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Biography

Dr Alan Ali Saeed is a lecturer in Modern English Literature in the English Department, College of Languages, Sulaimani University, Iraqi Kurdistan. He currently lectures on the modules: Introduction to English Literature of the Twentieth Century, Literary Criticism, and Stream of Consciousness associated with the Modernist Movement. Alan holds a BA in English Language and Literature (Sulaimani University - 2004), an MA in National and International Literatures in English (Merit) (University of London - 2009), a Ph.D. in Modern English Literature (Brunel University London - 2016), and a PGCHE (University of Falmouth - 2021) in University Teaching. My Ph.D. at Brunel University – London, was on modernist British women writers and the philosophy of Henri Bergson and William James. Sections of my Ph.D. have been already published in various journals and more will follow.

My Ph.D. research sought to explore and scrutinize the influence of William James and Henri Bergson on the role of selected British modern female writers of the early decades of twentieth century mainly from 1918 – 1929. The research provides a new interpretation of the way texts are framed and formed, writers' and characters’ inner perception of the outside world, and how the identity of women’s writing practice altered fluidly and aesthetically.

I am also now very interested in writing in English about Kurdistan, whether by Kurds or by non-Kurds; as well as various forms of modernism and contemporary British literature. I also like films and graphic novels, so don’t be surprised to hear me talk about these. Please see my publications for examples. I am available on linkedin, academia.edu, and ORCID.

E-mails: alan.asaeed@univsul.edu.iq: alan.saeed@hotmail.co.uk


Research Philosophy

I believe strongly in the value of research and in keeping up to date about scholarship in my field within literary studies. I read widely and follow the latest critical developments in Britain, Europe, and the USA. I maintain that research does not finish after your Ph.D. but continues through the whole of your academic career. I also think that good research underpins excellent teaching. In my view, research occurs in many forms: book reviews, interviews; cultural journalism; book chapters as well as traditional academic articles. I also believe that Kurdish researchers should publish internationally as well as locally and engage with the public about our work. I am always keen to hear what students and colleagues think of my research, so please feel free to come and discuss it with me or else to discuss your own research and research plans.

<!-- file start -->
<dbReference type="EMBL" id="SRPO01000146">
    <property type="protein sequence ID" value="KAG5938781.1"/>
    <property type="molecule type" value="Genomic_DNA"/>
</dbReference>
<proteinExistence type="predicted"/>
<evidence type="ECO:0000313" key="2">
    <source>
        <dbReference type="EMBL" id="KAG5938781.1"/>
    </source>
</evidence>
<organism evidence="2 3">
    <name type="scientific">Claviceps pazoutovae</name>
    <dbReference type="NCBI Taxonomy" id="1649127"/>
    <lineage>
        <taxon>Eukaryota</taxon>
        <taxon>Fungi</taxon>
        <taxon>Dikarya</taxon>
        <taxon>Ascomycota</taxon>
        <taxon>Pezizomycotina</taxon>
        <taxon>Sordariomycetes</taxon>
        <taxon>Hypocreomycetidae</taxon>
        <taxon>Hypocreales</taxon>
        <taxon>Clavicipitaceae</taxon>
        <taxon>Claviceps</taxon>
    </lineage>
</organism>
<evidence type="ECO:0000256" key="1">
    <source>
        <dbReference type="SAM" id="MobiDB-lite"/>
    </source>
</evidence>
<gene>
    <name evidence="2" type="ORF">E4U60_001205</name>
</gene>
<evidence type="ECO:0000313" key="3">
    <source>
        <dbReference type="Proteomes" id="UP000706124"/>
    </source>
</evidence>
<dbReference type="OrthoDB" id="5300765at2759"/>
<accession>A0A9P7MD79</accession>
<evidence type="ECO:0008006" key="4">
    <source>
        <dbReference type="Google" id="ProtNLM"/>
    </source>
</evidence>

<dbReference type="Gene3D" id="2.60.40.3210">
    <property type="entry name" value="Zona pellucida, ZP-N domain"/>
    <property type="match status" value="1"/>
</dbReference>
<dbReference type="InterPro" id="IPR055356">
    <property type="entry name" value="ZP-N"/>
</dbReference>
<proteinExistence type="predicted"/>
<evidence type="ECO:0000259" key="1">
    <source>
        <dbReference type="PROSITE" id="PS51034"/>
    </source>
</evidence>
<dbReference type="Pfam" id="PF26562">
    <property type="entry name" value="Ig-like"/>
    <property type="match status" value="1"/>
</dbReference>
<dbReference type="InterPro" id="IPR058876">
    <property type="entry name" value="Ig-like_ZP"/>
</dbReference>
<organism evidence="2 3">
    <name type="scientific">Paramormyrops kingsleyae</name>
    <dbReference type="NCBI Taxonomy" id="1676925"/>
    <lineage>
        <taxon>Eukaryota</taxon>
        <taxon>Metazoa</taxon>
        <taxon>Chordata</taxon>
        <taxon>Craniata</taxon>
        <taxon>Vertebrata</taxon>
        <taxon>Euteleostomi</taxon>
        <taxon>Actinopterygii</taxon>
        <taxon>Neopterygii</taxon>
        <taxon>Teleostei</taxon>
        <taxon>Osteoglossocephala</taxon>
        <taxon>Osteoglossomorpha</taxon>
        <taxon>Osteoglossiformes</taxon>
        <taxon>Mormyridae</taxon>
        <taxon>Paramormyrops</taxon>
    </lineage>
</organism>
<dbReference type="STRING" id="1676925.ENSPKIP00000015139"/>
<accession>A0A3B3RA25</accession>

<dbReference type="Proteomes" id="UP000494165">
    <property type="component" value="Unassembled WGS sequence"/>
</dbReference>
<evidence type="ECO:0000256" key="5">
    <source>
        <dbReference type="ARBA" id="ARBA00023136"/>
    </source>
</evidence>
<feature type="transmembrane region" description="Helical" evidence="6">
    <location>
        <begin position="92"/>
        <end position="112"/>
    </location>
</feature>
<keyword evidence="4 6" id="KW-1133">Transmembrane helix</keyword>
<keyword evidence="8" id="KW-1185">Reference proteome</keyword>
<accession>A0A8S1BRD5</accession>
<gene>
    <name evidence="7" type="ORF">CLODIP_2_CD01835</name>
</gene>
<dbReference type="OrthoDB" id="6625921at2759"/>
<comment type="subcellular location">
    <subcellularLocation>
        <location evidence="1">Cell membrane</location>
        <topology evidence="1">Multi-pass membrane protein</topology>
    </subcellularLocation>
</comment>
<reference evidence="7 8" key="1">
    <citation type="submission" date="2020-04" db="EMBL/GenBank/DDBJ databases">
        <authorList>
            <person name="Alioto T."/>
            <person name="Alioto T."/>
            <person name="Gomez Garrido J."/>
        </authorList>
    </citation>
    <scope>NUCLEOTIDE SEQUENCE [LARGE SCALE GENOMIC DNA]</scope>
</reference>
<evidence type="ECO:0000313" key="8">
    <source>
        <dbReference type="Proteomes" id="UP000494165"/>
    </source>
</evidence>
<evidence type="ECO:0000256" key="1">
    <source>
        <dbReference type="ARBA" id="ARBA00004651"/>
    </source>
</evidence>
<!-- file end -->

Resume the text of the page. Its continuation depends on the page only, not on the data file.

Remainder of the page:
Teaching Philosophy

I am passionate about teaching my subject and believe good and effective teaching is at the centre of what academics do. Excellent teaching is as much about learning from students as it is anything else. Teaching is not just about imparting information but about giving students the skills to learn for themselves. This kind of teaching is always student-centred and facilitates student learning, not just while you are at university, but for the whole of your life in the future. We remember those teachers at school and university who inspired us and made us feel our lives could be transformed and this memory that helps us when we meet obstacles in later life. In 2016 when I was doing my Ph.D. in the UK, I became an Associate Fellow of the Higher Education Academy (Home | Advance HE), and my teaching was internationally recognised. More recently, in 2020-2021 I studied for a PGCHE in university teaching at the University of Falmouth (UK) where I specialised in blended and online learning. Since qualifying as a UK university teacher I find myself more interested in pedagogy and education than ever before.


“We live together, we act on, and react to, one another; but always and in all circumstances we are by ourselves. The martyrs go hand in hand into the arena; they are crucified alone. Embraced, the lovers desperately try to fuse their insulated ecstasies into a single self-transcendence; in vain. By its very nature, every embodied spirit is doomed to suffer and enjoy in solitude. Sensations, feelings, insights, fancies—all these are private and, except through symbols and at second hand, incommunicable. We can pool information about experiences, but never the experiences themselves. From family to nation, every human group is a society of island universes.”

Aldous Huxley, The Doors of Perception